Luis Cabezas finished his work in Redmond, Wash., on a Friday and flew to Cambridge the next day to begin an intensive summer of 12-hour work days. When that project ends on Aug. 3, he'll head back to Redmond for a few days, pack his things and fly on to San Jose, Costa Rica, where he'll begin his next project on Aug. 12.
Is he a highly prized management consultant? A national security expert? An FBI agent tracking high-profile criminals?
No, he's an 18-year-old high school student participating in the MIT Minority Introduction to Engineering, Entrepreneurship and Science program (MITE2S) along with 79 other young men and women from around the nation who spend their last summer of high school at MIT to boost their academic achievements. Cabezas spent his junior year living with a childhood friend and going to school in Redmond; he'll return to Costa Rica just in time to begin his senior year back home.
But he sounds for all the world like an MIT undergrad already.
"Teachers complain because we doze off in class. But we try to keep each other awake," said Cabezas.
Why don't they sleep at night? "Well, we have five to six hours of homework each day. And we're teenagers, so we always find ways to put things off. We work in groups and so we have to socialize. Then of course, we have to get something to eat every hour."
The young students live in Next House dorm rooms and use meal cards to buy food and meals on campus. Classes begin at 9 a.m.
"I don't mind walking [from the dorm], but it means we have to wake up 10 minutes before class and not two minutes," he said. "If this was just another school, I think I'd be so tired I'd be in my bed all day. But here, I'm still excited. It's such an enormous change from living at home to living in a dorm. And the people here are so talented. I just feel amazed to have all these people around me. I keep thinking, 'How did I get here?'"
COLLECTOR OF CANS
Many of the students have sidelines: they play musical instruments, teach dance or martial arts, play sports or paint, or they're involved in charitable work. Cabezas plays the piano, draws, paints and wants to make interactive public art to place in parks and other public places. "I don't want it to be separated in a museum, but influencing its environment," said Cabezas, who expressed surprise at the breadth of art on campus. "When you think of MIT, you don't think of art."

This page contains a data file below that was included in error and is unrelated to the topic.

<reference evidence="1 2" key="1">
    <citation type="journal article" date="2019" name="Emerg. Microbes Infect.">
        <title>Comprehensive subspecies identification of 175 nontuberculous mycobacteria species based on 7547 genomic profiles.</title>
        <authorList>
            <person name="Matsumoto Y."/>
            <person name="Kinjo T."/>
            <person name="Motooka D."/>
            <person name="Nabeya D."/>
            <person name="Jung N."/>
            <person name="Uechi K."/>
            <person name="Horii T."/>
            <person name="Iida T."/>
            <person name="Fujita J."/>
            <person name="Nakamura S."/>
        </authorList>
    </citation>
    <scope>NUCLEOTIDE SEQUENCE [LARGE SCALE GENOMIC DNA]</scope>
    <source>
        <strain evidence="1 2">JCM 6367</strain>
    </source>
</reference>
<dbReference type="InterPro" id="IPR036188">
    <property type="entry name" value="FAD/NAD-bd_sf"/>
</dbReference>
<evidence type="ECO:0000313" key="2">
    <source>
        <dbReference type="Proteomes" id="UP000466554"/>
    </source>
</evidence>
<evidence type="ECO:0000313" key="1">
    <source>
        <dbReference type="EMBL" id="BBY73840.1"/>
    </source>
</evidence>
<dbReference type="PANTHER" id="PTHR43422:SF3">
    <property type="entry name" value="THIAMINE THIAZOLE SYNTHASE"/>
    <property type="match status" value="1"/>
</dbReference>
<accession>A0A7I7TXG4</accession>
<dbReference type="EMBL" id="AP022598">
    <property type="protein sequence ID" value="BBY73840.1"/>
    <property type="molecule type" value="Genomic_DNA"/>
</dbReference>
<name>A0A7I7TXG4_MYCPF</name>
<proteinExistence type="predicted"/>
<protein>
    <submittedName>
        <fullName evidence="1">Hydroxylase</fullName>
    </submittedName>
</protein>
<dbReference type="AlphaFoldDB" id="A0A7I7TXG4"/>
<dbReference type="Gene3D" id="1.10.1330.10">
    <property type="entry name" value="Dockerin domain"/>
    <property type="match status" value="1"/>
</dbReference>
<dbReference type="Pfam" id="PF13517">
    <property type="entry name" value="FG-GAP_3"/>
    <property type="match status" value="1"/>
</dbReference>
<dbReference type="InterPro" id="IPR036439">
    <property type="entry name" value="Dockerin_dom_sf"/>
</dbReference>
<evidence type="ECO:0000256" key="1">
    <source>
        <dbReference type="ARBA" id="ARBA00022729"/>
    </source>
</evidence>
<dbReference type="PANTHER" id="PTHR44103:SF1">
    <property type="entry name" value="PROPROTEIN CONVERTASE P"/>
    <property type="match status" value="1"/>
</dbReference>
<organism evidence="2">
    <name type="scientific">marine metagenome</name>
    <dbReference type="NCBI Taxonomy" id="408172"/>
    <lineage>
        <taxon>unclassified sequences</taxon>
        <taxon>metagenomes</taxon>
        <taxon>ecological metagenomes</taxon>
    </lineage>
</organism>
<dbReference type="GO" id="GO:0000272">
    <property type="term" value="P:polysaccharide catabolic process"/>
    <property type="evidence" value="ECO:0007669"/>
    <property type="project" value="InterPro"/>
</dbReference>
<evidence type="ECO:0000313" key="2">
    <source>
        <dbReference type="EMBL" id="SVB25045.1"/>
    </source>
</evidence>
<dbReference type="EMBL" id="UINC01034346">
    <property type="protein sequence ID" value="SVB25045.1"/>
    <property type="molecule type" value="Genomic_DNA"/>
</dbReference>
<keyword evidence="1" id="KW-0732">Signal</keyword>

You don't think of cans, either. But Cabezas has collected 600 empty soda cans since he arrived on campus, most of them from the trash cans at Kresge during the conference of Chinese and American physicians a few weeks ago.
"In Washington, people will carry their empty cans a long way to recycle them. Here, people just throw them in the trash," said Cabezas, who was so troubled by the waste that he gathered up the used cans and went back each evening to get more. After rinsing each can, he stacks it with the others, which now provide decoration for his room.
"People take tours of my room," he said. "They say I'm compulsive; I've become sort of the dorm jester." He intended to recycle the cans, but is now considering taking them somewhere to collect the five-cent deposits. Whichever he decides, he said, "we'll probably have a dropping-off-the-cans ceremony."
This is the MITE2S program's 27th year and its largest class yet. The 40 women and 40 men were selected from a pool of 651 applicants. There are 41 African-Americans, 17 Mexican-Americans, four Native Americans, six Puerto Ricans and 12 from other Hispanic groups. Students study calculus, physics, chemistry, biochemistry, humanities, entrepreneurship, Internet programming and engineering design from June 25 to Aug. 3. The program is dedicated to increasing the representation of Native Americans, Hispanic-Americans and African-Americans in the fields of engineering, entrepreneurship and science.
MITE2S is headed by Karl Reid (S.B. 1984), executive director of Engineering Special Programs. For more information, contact the Engineering Special Programs office at x3-3298, or see the MITE2S web site.
A version of this article appeared in MIT Tech Talk on July 18, 2001.